Publishing Paradigms in Art History

Article excerpt

This forum on book publishing in art history and visual studies comes about as a result of a long-standing interest on the part of the An Journal editorial board in how and why art books and books on art get published. Today these issues seem more pressing and not simply historical. To that end, the editorial board agreed in February of 2005 to present the current state of these issues to the CAA readership. Evidence of concern in the field as a whole may be found in the number of conferences over the last two years that have addressed the changes in publishing in art and visual studies.1 In Susan Bielstein's recent book on how intellectual property law applies to the visual arts, the author takes on one of several elephants in the room of art-book publishing: the complex issue of image permissions and the rising fees for them.2

Like many of you, as a reader, author, and teacher I have a multidimensional relationship to the art book. It plays an essential role in my professional life and in my imagination. Is there any other thing more important to an art historian and teacher than the art book? I have studied the art book as a distinct but complex entity, just as ethnographers study distinct societies. I began with a series of interviews with editors of art books at the annual conference of the College Art Association. I have also informally interviewed sales personnel at museum and university bookstores on the state of book publishing today. I pursued the outcomes of these conversations with colleagues on the editorial board of Art Journal when the art historian John Ricco chaired it. The board endorsed the importance of the subject for the field as a whole and supported further assessment of the situation in order to bodi inform and provoke discussion with you, the journal's readers. In late March of 2006 I coconvened with Ken Wissoker, editor at Duke University Press, a colloquium on "Art History and Its Publishers." For two days art-book editors and publishers met at the Sterling and Francine Clark Art Institute in Williamstown, Massachusetts, to discuss matters related to the fields and audiences, finances, power, and the future of publishing in art and visual studies. The conversations were animated, at times contentious, and, in the end, optimistic. The publishers speak in their own words here, and I thank them for their openness and their willingness to participate.3 Finally, in June 2006 the Getty Research Institute and CAA presented "Art History and the Digital World," at which scholars, librarians, editors, and industry spokespeople debated matters related to the digital publishing of texts and images. A report on that meeting by Murtha Baca and William Tronzo concludes diis Art Journal forum. As further follow-up on these topics, the CAA Publications Committee will present a panel at the 2007 annual conference in New York, where we hope to engage CAA members in the conversations begun here.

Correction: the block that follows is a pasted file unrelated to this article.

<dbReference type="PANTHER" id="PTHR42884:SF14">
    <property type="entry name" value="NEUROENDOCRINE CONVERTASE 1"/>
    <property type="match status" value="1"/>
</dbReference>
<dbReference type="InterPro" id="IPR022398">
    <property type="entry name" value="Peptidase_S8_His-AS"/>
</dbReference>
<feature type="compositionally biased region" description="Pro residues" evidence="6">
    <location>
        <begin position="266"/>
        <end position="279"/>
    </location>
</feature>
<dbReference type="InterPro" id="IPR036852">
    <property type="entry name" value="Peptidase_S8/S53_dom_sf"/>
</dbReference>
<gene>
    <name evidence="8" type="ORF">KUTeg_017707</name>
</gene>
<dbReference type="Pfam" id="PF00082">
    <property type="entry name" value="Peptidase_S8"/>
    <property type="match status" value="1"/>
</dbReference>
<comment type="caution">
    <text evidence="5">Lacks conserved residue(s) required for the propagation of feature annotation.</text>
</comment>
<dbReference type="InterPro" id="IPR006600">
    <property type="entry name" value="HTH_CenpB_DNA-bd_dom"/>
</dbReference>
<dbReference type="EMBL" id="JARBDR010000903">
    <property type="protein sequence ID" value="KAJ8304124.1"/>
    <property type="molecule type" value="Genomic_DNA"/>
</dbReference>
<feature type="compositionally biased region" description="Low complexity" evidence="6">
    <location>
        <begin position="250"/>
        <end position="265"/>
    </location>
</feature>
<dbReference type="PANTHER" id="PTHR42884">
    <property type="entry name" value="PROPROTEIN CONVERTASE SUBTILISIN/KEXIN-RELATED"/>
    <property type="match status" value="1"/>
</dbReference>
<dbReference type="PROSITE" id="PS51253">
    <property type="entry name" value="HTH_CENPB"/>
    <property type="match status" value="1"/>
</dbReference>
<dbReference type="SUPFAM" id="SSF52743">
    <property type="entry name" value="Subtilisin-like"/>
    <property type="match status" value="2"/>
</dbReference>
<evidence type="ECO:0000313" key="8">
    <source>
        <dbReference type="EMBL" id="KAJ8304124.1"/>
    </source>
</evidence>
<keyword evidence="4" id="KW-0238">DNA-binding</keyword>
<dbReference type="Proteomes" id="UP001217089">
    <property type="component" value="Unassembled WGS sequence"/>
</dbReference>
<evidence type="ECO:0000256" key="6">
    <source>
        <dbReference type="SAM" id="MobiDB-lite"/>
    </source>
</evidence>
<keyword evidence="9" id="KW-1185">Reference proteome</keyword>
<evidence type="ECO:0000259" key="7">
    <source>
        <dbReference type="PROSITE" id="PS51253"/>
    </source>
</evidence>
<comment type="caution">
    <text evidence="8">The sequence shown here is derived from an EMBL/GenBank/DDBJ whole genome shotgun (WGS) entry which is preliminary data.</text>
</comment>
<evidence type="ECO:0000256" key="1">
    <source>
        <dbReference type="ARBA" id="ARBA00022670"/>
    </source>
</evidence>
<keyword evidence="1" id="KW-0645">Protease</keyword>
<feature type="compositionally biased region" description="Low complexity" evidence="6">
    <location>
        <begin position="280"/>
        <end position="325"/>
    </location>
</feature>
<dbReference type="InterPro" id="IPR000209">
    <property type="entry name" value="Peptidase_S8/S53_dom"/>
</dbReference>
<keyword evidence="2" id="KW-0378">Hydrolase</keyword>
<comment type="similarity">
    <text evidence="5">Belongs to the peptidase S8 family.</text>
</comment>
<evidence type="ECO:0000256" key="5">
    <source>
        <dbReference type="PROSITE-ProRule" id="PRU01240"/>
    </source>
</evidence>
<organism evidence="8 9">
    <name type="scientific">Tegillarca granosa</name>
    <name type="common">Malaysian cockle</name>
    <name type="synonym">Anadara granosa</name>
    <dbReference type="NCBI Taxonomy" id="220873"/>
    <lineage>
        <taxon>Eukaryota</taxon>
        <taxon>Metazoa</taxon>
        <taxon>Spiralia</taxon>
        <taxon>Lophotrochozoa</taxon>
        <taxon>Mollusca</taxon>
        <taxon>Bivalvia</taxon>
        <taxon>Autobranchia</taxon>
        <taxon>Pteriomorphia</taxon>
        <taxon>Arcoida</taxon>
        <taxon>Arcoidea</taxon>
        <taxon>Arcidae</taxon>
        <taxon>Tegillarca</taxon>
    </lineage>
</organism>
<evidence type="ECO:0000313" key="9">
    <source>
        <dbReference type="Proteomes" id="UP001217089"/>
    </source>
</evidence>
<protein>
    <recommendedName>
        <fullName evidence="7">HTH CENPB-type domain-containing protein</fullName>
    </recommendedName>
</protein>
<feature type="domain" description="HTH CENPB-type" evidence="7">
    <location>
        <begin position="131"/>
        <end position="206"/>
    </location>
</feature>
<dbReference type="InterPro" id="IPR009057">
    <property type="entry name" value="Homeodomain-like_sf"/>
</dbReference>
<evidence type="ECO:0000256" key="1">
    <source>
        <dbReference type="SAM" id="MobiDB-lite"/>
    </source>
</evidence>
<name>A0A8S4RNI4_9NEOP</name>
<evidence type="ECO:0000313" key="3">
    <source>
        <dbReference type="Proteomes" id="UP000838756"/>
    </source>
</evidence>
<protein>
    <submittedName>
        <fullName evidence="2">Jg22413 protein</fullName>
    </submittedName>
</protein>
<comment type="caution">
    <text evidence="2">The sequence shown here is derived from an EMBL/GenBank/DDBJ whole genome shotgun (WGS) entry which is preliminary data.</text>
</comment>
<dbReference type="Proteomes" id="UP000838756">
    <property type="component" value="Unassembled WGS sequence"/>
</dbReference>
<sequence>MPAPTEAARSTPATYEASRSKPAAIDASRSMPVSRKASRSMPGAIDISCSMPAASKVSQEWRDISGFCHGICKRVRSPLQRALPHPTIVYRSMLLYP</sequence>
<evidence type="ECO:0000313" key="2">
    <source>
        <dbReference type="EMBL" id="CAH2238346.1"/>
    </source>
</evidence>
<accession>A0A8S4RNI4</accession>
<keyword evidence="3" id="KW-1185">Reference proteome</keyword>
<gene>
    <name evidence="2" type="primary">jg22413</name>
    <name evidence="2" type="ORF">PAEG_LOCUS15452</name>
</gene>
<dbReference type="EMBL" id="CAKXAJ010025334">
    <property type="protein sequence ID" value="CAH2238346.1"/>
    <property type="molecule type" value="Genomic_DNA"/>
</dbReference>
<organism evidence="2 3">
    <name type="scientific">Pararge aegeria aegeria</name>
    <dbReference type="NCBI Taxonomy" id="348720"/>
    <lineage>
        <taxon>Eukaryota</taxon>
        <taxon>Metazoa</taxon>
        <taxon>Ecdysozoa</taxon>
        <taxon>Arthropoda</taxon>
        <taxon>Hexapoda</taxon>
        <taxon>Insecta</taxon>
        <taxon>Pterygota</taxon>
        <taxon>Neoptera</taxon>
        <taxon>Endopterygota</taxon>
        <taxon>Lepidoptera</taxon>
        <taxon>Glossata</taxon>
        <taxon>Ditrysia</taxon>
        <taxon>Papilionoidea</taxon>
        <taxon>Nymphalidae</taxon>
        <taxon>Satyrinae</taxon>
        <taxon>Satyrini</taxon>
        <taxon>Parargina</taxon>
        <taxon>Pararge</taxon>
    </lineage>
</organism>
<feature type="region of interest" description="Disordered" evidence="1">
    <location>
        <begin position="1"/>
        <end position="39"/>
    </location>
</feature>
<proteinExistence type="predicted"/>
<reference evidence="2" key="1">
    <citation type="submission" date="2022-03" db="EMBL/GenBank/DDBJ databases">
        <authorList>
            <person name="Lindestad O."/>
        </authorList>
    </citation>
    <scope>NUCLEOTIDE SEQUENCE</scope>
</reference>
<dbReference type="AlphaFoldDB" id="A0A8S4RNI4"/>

The purpose of the present forum is to provide Art Journal readers with a good sense of the issues that emerged from this research and these meetings. Some statistical evidence was reported at the Clark Art Institute colloquium, and I shall refer to it here. However, the ethnographic impulse has led me to more analytic observations of both the past and the present of our discipline that may be of use as we consider the publishing paradigms of the future and their significance for art history and visual studies.

What value does the project of book publishing in art history have at a time of rising costs and digital alternatives? These digital alternatives present their own values and attractions, but they are distinctive-and not wholly related to book publishing. There is a great diversity in the audience for art books and books on art: the wide community of artists, art historians, museum professionals, and humanists working in all areas of visual studies; educated general readers of books on art; museumgoers; and photographers, editors, and publishers. …